Serial number: 1  
Valid from: Mon Jan 13 13:36:40 EST 2014 until: Tue Jan 13 13:36:40 EST 2015  
Certificate fingerprints:  
   MD5:  47:8A:4C:DB:1D:80:39:58:A0:50:C0:0A:C0:B6:54:9B
   SHA1: 17:55:47:45:1B:C1:B0:FB:CE:B7:9F:FB:55:69:D6:C4:94:77:38:15
   SHA256: 85:1B:85:88:A0:A4:D0:C7:65:87:21:BC:06:83:BD:C7:71:43:CC:CF:84:02:21:42:E3:DD:0A:E9:6C:2C:86:E6
   Signature algorithm name: SHA1withRSA
   Version: 1

*******************************************

Alias name: tim  
Creation date: 13/01/2014  
Entry type: PrivateKeyEntry  
Certificate chain length: 1  
Certificate[1]:  
Owner: CN=flood.io, O=Internet Widgits Pty Ltd, ST=Some-State, C=AU  
Issuer: CN=ssl.flood.io, O=Internet Widgits Pty Ltd, ST=Some-State, C=AU  
Serial number: 1  
Valid from: Mon Jan 13 13:36:40 EST 2014 until: Tue Jan 13 13:36:40 EST 2015  
Certificate fingerprints:  
   MD5:  47:8A:4C:DB:1D:80:39:58:A0:50:C0:0A:C0:B6:54:9B
   SHA1: 17:55:47:45:1B:C1:B0:FB:CE:B7:9F:FB:55:69:D6:C4:94:77:38:15
   SHA256: 85:1B:85:88:A0:A4:D0:C7:65:87:21:BC:06:83:BD:C7:71:43:CC:CF:84:02:21:42:E3:DD:0A:E9:6C:2C:86:E6
   Signature algorithm name: SHA1withRSA
   Version: 1

*******************************************

Using all of the above, we can now reference the truststore (if necessary) and keystore using multiple client certificates in our test plan. Note it is necessary to set https.use.cached.ssl.context to false in order to use multiple certificates.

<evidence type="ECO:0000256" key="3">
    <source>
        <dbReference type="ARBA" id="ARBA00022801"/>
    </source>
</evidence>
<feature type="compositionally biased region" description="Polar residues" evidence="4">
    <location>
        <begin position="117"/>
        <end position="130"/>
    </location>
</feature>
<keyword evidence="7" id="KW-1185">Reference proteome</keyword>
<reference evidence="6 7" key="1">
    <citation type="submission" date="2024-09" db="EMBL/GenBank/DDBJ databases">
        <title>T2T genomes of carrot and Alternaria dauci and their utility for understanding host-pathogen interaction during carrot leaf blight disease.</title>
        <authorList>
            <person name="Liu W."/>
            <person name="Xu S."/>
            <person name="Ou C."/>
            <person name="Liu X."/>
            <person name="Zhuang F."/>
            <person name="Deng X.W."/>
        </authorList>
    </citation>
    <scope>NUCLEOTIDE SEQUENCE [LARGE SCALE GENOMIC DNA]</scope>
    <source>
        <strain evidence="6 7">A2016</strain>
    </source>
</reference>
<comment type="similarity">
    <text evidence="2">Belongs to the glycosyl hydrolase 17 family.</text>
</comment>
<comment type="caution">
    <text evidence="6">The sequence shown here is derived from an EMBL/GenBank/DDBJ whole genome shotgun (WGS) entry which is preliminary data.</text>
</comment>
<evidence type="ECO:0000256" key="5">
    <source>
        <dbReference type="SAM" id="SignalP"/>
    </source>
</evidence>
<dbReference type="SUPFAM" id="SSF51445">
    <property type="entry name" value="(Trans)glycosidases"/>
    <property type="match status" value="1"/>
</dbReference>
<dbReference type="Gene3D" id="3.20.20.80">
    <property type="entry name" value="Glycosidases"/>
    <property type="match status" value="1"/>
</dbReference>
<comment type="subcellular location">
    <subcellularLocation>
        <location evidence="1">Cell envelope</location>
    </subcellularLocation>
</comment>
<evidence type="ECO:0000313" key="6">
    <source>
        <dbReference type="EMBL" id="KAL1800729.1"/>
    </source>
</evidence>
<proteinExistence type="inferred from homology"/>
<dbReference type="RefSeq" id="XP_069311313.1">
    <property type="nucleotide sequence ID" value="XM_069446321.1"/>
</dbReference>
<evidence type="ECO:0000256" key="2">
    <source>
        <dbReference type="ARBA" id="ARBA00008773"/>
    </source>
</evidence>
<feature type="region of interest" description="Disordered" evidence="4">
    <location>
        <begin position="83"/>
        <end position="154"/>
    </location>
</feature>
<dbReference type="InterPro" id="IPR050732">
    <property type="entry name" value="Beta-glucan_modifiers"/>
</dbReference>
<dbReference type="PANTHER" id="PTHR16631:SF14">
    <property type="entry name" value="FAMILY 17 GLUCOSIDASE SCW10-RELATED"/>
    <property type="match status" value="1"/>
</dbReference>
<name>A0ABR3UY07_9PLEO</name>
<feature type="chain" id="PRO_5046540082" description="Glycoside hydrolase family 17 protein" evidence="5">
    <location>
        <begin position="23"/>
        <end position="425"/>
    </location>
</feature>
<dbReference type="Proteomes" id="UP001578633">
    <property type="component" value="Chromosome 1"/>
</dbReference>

jmeter -Djavax.net.ssl.trustStore=/var/log/flood/files/truststore.jks -Djavax.net.ssl.keyStore=/var/log/flood/files/keystore.jks -Djavax.net.ssl.keyStorePassword=password -Jhttps.use.cached.ssl.context=false -t keystore.jmx  

Keystore Configuration

The Variable name holding certificate alias can be used to select a different alias from your keystore for each thread / iteration. If using a CSV data set for example, you could have a list of usernames that you want to test. This would then just reference that ${username} variable fed by the CSV data set.

The alias start / end is just a zero based index that refers to the number of keys in your keystore.

If everything is configured correctly you will see something like the following in your JMeter logs:

2014/01/13 14:34:25 INFO  - jmeter.config.KeystoreConfig: Configuring Keystore with (preload:True, startIndex:0, endIndex:1, clientCertAliasVarName:'username')  
2014/01/13 14:34:25 INFO  - jmeter.util.SSLManager: JmeterKeyStore Location: /var/log/flood/files/keystore.jks type JKS  
2014/01/13 14:34:25 INFO  - jmeter.util.SSLManager: KeyStore created OK  
2014/01/13 14:34:25 INFO  - jmeter.util.SSLManager: Total of 2 aliases loaded OK from keystore  

An example of the test plan used in this demonstration can be found here.